Sunday, November 30, 2014


(Excerpt from Leona's book HOSPITAL GOWNS DON'T HAVE POCKETS!)

If I had a daisy, I'd tear the petals off one by one to determine whether I deserve this catastrophe or adversity that has come into my life: “I deserve it?..I don't deserve it!..deserve it?..I don't deserve it!...”

If I brought on my illness by my own actions, I don't want to ask for God's justice. I would be getting what I deserve. I ask for God's mercy. Spiritually, I already received God's mercy and forgiveness for my sins through repentance and trusting Christ. If I ask, “What did I do to deserve this?” am I inferring that I'm too good, too righteous, too obedient to the Lord to have anything bad happen to me? Humility in the sense of modest submissiveness, gentle, patient yieldedness to God's dealings is more appropriate for me as His trusting child. This is not spineless submission, but confident belief in my sovereign God and a commitment to conform to His best blueprint for my life.

Life is seldom fair. In fact, to use a crude term, sometimes life stinks! I have a lot to think through and work out: Is God really in charge? If He is, why does He seem so inconsistent when He allows one person to suffer and not another, when He heals this one and not that one? Why does He allow natural disasters to affect some and not others?

I believe the Scriptures teach that Satan has power, though limited, to mess up God's perfect order at this or any stage of history. Satan tries to thwart God's plans, but God is in ultimate control even over Satan's continual infernal attempts at disorder. I believe that God generously gave mankind freedom of will to choose God's way or reject it to follow our own. Nevertheless, God knows what will happen. Sometimes He supernaturally intervenes on behalf of His people. Sometimes He doesn't.

Sometimes He allows us to be targets of evil people, bad genes, dangerous viruses, or natural disasters without intervening. In the book of Hebrews chapter eleven there is a list of some who escaped tragedies and experienced miracles. But a dreadful list follows of equally godly people who endured incredible sufferings. They were tortured, imprisoned, mocked, beaten, stoned, sawn in half, stabbed, ill-treated, and stripped of everything for Jesus' sake. Such conditions continue across the world today.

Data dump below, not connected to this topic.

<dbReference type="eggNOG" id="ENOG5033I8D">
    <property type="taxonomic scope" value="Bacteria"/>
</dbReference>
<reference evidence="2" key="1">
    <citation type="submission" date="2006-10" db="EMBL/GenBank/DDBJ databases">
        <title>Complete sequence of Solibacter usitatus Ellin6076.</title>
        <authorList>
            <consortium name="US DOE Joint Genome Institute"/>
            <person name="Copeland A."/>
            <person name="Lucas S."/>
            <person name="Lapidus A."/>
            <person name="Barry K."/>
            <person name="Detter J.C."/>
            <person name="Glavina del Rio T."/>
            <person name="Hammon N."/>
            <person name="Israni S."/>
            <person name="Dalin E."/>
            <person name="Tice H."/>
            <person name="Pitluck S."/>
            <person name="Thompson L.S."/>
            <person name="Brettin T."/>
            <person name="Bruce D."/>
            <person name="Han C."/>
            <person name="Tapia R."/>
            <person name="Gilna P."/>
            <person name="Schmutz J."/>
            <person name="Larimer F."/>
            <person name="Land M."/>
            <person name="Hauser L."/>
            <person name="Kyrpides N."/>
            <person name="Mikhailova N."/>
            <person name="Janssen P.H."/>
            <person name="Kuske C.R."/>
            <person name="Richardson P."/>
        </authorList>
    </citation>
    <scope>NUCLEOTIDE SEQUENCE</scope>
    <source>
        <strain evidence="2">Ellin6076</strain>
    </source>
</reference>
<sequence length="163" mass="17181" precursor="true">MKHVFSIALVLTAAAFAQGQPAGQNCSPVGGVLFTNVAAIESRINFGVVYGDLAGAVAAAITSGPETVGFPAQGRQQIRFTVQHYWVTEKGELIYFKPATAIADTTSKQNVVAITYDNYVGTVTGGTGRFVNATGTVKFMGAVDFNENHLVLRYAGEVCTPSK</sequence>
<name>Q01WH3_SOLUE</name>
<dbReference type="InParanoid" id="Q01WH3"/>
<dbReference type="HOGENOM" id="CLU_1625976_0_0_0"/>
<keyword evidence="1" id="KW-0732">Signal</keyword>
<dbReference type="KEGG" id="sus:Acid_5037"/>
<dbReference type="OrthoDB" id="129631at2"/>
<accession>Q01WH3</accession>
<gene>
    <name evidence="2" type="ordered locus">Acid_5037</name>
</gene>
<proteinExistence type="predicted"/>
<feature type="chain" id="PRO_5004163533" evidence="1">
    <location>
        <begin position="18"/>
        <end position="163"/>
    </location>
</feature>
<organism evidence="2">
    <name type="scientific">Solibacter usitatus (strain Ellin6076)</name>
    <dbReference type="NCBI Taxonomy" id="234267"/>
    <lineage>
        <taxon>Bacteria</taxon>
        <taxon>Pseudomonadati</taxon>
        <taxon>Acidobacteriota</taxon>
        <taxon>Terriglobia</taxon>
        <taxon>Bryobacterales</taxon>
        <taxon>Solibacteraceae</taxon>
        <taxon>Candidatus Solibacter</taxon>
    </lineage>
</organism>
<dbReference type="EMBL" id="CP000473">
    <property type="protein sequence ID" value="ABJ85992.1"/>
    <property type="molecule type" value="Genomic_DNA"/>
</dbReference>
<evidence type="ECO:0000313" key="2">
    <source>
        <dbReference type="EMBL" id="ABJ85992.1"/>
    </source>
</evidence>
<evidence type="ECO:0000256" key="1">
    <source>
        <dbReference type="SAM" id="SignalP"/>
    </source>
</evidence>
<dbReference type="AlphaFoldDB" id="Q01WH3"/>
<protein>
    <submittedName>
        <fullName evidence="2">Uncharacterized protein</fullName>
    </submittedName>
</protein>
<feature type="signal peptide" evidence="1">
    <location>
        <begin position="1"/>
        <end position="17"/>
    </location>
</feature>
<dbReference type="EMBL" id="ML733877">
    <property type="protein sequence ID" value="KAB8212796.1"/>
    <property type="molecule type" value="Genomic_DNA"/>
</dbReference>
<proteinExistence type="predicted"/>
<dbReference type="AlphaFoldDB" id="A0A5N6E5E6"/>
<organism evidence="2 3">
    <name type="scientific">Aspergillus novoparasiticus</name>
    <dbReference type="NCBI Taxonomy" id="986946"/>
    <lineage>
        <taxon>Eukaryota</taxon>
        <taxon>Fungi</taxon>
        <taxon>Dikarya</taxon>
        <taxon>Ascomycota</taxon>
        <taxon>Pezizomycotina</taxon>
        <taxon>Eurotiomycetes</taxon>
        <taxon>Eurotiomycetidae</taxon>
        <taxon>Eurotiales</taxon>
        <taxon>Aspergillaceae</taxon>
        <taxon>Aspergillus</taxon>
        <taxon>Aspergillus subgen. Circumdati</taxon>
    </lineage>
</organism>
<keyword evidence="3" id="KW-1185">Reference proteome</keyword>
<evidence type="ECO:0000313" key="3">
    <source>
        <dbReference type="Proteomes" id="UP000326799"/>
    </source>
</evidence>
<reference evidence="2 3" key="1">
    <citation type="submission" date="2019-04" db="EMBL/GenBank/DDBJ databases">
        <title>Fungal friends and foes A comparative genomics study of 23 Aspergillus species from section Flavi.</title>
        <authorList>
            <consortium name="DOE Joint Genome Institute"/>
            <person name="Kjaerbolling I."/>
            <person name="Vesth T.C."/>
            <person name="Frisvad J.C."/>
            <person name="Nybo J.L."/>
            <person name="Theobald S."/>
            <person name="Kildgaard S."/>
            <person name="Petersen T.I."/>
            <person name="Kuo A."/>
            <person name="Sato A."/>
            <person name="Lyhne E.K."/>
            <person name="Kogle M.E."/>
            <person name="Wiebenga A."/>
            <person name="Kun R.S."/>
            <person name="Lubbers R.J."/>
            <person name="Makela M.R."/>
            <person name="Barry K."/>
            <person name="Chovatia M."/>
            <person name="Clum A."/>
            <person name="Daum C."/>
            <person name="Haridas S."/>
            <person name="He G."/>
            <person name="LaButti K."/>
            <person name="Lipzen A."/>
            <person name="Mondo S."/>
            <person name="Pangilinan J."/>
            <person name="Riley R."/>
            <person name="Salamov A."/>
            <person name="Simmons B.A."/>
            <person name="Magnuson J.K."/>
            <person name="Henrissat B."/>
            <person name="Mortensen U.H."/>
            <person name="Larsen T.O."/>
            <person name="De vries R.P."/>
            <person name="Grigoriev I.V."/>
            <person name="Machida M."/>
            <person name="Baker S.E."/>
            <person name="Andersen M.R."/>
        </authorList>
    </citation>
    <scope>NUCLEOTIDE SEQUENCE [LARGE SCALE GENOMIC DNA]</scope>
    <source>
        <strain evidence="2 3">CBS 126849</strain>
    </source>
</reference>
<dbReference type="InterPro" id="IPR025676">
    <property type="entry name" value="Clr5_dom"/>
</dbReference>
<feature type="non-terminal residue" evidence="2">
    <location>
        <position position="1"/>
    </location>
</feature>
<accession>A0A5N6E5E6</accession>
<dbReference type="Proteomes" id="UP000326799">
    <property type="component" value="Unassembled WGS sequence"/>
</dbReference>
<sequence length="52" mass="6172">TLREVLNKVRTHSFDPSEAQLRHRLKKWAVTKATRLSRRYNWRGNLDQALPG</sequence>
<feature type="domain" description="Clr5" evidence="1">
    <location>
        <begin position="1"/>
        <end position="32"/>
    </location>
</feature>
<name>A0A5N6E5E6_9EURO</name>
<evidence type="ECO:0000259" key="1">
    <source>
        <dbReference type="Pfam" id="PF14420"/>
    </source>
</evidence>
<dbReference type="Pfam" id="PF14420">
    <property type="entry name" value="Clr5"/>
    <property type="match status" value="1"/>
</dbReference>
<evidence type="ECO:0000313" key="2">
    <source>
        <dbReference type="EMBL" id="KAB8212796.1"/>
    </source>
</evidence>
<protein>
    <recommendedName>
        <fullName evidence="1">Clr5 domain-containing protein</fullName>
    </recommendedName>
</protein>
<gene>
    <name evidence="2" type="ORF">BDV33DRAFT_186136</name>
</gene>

God doesn't act on a whim or sometimes look the other way with indifference. He doesn't draw straws to see who should escape and who should suffer, who should get cancer at 35 and who should live a robust life beyond the age of 95. He doesn't do daisy petal plucking to determine His actions.

Man's mistakes or deliberate acts of evil can affect other people and conditions on this planet, which in turn affect me. But of this I am sure—God is good! His dealings with me are for good and not evil. “'For I know the plans that I have for you,' declares the Lord, 'plans for welfare and not for calamity, to give you a future and a hope'” (Jeremiah 19:11). Whatever good or evil comes into the life of one committed to follow God, even as part of the human condition, is not accidental. I have finite understanding. If I never discover the reason for my illness or adversity, I'll understand it when I put aside my “earth suit” (my mortal body) and arrive in God's presence.

I believe that God is involved in the minutia of human activity, incredible as that seems, because Jesus, the Son of God, said so. He stated that the very hairs of our head are numbered and He even knows when a sparrow falls. Therefore, I believe that my present circumstances aren't random happenings. If I could understand perfectly, I would be God—and I am not.

The whole scenario may seem inconsistent and out-of-control to my way of thinking, but it is perfectly consistent from God's infinite perspective. The point is not that God will be sovereign some day, meanwhile evil forces and human actions are messing up His plans. Our God reigns now! (Psalm 93:1) Everywhere! Always! Since I've voluntarily given Him my life, He reigns and He is sovereign in my present trouble.

This mortal life is not all there is! If it were, I'd feel short-changed and cheated. Life is so brief. We barely get started and gain a little experience when we hear the final bell ring. Nor is human history all there is. I should look at my miniature infirmity or adversity, although it seems enormous to me, against the backdrop of eternity. Not easy, but that's the only way I can gain proper perspective and find the stability I need to endure even the worst that life may inflict. Our God stands above all human history and is weaving it into a beautiful tapestry that will ultimately glorify Him.

I believe, Lord! Help my lingering unbelief and feeble trust and increase my faith. I don't get anywhere when I destroy daisy petals to find out whether I deserve my situation. It is enough to believe that You know, care, and have good plans for me.

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